Equus grevyi

Defenders of Wildlife

Defenders of Wildlife
1130 17th Street, NW
Washington, DC 20036
Tel: 1-800-385-9712




Grevy’s zebra is the largest living wild member of the horse family. They have narrow stripes that cover the head, body and legs. A Grevy’s zebra’s belly is white and does not have stripes.


Grevy’s zebras are 4.5 to 5 feet tall at the shoulder. They are eight to ten feet long and weigh between 775 to 1,000 pounds. 


Grevy’s zebras can live up to 22 years.


Ethiopia, Kenya and Somalia.


Grevy’s zebras live in grasslands and semi-arid scrub.


Grevy’s zebras eat tough grass that many other species are unable to eat.


Unlike other zebra species, Grevy’s zebras do not develop lasting bonds with other adults. Some males are solitary and territorial. Unorganized groups of nursing mothers and their foals and bachelor male groups may develop as well. Some individuals may migrate seasonally if environmental conditions require them to do so.


Zebras breed throughout the year. In areas where zebras migrate, mating occurs in July through August and October through November. A foal is born following a 390 day gestation. Foals are able to walk and run within one hour of being born and will stay with their mothers for three years.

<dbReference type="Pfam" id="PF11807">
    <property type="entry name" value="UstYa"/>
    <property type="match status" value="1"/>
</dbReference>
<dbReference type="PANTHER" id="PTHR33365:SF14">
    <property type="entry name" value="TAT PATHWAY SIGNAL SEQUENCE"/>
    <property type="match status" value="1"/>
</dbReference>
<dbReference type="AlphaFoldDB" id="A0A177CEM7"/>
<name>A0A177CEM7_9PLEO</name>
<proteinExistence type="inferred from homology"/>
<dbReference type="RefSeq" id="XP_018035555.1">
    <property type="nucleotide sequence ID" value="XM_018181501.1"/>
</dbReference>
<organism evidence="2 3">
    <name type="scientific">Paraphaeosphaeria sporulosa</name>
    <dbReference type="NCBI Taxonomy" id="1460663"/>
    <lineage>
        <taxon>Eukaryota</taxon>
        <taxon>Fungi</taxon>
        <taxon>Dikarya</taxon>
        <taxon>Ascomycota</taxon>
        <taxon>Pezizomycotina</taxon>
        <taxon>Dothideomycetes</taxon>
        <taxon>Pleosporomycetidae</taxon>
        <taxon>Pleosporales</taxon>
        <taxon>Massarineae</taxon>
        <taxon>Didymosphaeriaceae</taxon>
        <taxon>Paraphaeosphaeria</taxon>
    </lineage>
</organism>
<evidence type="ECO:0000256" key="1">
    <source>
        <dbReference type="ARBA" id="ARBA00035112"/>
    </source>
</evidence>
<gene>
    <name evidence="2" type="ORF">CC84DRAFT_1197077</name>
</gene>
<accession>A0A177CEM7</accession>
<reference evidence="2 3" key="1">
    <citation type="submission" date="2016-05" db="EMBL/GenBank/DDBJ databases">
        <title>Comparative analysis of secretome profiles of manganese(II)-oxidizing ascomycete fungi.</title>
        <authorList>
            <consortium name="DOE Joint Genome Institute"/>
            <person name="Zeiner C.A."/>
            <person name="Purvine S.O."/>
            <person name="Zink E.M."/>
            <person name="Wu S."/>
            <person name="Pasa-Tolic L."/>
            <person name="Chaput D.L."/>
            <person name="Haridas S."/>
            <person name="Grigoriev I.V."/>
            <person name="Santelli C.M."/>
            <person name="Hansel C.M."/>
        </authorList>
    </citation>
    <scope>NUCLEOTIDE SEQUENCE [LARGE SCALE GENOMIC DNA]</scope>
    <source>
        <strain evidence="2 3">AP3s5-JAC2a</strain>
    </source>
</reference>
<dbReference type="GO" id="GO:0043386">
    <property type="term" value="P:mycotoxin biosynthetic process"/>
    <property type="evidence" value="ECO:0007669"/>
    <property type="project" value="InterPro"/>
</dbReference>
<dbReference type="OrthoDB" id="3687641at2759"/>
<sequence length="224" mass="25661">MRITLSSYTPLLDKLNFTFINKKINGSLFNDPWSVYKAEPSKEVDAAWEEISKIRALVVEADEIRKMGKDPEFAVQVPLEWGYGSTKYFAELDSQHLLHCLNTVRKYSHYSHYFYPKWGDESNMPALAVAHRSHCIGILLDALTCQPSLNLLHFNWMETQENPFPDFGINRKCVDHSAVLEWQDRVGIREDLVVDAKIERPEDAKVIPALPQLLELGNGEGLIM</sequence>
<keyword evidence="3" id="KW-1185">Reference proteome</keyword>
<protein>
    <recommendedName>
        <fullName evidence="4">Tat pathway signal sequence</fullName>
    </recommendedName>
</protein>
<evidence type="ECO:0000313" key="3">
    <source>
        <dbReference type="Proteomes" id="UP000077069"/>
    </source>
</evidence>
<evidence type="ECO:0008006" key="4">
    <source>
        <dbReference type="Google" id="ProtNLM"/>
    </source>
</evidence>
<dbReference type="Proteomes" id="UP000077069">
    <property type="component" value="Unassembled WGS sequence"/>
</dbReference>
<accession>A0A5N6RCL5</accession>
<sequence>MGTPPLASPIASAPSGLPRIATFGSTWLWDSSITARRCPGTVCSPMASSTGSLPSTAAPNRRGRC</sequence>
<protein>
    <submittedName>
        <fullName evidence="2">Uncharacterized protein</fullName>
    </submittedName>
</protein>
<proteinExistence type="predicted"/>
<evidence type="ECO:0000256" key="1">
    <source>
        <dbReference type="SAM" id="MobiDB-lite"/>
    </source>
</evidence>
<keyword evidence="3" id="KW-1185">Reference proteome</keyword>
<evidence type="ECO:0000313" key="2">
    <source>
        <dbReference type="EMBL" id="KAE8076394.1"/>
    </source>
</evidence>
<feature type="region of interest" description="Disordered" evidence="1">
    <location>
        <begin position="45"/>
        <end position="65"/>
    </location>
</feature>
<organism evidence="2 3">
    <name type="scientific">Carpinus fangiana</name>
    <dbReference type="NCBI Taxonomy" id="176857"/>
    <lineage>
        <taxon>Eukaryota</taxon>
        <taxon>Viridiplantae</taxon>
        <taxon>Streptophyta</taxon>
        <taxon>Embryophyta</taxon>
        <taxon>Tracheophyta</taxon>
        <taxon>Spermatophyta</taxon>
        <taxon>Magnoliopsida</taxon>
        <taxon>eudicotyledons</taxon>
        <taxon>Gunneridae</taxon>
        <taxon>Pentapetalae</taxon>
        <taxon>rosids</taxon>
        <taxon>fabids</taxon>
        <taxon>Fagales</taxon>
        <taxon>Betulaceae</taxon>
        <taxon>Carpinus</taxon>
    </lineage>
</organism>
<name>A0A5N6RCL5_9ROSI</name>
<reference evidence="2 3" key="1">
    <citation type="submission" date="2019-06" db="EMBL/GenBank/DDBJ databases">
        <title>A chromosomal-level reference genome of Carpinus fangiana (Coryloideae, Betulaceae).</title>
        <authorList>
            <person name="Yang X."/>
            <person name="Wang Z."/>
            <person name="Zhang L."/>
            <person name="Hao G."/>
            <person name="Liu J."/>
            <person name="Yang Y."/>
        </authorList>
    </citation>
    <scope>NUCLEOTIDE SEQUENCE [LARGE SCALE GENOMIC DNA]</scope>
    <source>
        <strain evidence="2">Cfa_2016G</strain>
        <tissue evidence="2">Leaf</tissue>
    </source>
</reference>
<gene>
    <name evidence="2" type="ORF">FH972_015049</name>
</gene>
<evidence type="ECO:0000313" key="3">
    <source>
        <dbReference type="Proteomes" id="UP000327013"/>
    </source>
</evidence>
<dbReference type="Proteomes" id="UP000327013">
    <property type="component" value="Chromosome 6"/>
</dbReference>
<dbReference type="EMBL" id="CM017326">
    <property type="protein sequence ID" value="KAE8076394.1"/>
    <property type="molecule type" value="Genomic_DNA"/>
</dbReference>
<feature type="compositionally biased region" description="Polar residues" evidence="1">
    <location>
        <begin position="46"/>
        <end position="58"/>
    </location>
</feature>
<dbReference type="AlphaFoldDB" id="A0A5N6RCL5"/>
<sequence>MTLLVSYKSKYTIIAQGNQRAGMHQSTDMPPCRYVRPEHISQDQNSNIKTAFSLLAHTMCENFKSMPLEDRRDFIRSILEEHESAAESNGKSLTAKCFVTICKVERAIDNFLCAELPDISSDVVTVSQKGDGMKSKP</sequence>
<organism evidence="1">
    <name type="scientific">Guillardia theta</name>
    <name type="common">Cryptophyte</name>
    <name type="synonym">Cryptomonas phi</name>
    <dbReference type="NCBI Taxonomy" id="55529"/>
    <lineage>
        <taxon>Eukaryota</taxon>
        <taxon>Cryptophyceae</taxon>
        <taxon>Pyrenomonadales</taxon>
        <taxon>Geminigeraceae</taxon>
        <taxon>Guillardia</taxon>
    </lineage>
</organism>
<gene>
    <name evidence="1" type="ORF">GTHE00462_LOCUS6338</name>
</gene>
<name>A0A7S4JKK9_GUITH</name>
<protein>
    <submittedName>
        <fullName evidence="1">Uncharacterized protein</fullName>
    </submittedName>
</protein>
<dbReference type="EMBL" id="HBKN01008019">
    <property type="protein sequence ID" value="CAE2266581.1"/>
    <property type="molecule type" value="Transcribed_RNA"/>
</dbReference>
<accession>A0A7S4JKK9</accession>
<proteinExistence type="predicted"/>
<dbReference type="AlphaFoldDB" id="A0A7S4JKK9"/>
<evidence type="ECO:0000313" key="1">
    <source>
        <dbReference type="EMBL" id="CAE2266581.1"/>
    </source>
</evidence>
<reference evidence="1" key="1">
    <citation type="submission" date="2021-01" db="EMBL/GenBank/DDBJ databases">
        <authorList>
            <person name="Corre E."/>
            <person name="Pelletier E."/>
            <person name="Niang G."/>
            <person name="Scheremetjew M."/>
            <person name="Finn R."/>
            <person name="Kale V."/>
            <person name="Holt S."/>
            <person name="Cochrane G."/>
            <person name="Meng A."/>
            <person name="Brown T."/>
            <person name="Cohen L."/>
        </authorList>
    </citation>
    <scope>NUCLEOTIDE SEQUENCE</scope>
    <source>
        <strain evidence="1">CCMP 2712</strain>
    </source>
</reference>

Humans encroachment is an increasing problem for the zebra. Humans are raising their livestock in the same habitat that the Grevy’s zebra uses. This causes competition between the zebra and livestock, pushing the zebras out of this habitat. Poaching is another threat to this species.


*CITES, Appendix I, Endangered Species Act.

*Convention on International Trade in Endangered Species of Wild Fauna and Flora, an international treaty with more than 144 member countries. Appendix I listed species cannot be traded commercially. Appendix II listed species can be traded commercially only if it does not harm their survival.

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